4. Backpack. Storm trooper cyclists deserving of death look inhuman. Person on a bicycle lugging a backpack looks like a barista late for work, and a late barista means you may not get your coffee! It’s hard to feel superior to a storm trooper all sleek and shaved and getting fit while you’re gaining weight sucking down a mocha frap in a 3-hour traffic jam. But it’s impossible not to feel superior to someone who not only is too poor to own a car but who also has to carry a backpack en route to a minimum wage job. And when you feel superior, you often feel just a little bit nicer. At least you don’t feel consumed with rage.
  5. Jeans and t-shirt and sneakers. This completes the human outfit. #winning

There may be other factors involved. I’m sure they are. But yesterday wasn’t an anomaly. I’ve now crisscrossed some of the nastiest gridlock in LA, Orange, and San Diego counties, and my experience isn’t that motorists hate me, it’s that they see me. And once seen, for the most part I’m safely and patiently steered around.

Light yourself up. Take the lane. You will be surprised.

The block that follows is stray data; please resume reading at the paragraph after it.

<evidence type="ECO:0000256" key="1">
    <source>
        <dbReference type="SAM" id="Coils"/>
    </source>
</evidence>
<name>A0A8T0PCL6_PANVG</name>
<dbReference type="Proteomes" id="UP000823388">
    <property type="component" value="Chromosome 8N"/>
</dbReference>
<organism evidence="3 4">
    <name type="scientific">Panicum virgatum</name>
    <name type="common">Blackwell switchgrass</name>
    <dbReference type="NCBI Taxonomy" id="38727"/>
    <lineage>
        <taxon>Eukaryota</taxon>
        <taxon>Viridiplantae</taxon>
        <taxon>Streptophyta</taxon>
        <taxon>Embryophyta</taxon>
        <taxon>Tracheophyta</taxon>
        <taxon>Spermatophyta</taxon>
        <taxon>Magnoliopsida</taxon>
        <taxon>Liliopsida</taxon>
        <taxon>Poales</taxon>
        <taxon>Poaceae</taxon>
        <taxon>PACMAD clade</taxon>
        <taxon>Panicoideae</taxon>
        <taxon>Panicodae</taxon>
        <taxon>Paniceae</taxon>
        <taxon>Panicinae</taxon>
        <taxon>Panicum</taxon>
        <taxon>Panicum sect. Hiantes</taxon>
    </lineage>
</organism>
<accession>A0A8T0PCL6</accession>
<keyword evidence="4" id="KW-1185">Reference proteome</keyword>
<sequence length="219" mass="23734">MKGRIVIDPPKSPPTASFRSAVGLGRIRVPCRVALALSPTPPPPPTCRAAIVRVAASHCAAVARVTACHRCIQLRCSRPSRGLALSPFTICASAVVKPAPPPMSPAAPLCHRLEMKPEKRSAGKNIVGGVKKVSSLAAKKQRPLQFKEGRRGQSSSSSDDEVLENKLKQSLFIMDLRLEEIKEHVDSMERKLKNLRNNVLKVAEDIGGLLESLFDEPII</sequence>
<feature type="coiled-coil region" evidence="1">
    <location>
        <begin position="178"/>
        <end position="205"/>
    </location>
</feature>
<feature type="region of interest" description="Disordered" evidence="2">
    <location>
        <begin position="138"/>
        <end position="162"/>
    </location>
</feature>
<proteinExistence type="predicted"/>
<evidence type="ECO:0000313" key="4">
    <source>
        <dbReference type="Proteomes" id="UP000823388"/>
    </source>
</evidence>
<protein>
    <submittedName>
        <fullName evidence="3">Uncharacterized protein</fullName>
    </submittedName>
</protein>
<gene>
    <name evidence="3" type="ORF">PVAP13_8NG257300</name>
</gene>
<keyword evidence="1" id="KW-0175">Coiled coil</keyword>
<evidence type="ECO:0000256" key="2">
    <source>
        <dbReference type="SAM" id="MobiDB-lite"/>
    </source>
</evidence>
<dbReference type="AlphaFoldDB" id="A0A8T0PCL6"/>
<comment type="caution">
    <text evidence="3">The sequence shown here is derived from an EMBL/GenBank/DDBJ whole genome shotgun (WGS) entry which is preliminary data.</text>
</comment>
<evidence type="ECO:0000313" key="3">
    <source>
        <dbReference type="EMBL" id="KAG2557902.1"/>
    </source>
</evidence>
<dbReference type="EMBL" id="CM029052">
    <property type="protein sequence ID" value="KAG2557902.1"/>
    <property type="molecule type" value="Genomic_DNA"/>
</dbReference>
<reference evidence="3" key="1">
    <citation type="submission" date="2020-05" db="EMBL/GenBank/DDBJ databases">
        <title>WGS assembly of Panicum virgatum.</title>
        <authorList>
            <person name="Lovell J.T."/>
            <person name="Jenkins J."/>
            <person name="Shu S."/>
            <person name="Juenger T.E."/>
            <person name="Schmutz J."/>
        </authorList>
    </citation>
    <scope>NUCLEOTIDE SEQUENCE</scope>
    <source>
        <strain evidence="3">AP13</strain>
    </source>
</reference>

Battle fatigue

November 18, 2019 § 5 Comments

Before he abandoned bicycling and took up tennis, Derek the Destroyer always used to say “You race best on tired legs.”

In which case I’m ready to win the fuggin’ Tour.

My analog Stravver shows that I rode 7.9 fucktons last week. My easy day was a 35-miler to LAX and back, and my legs feel it. More than that, my mind feels it.

To quote Baby Seal, “You look like you’ve been used harder than an old dishrag.”

I’ve been thinking about that all morning, contemplating today’s calendar: a 32-mile jaunt up to Dodger Stadium, a subsequent meeting over by UCLA (adds 20-ish), and then the 25+ miles home from Westwood.

As Baby Seal was observing my rather haggard countenance, he asked “Have you noticed any changes since you started doing all this commuting?”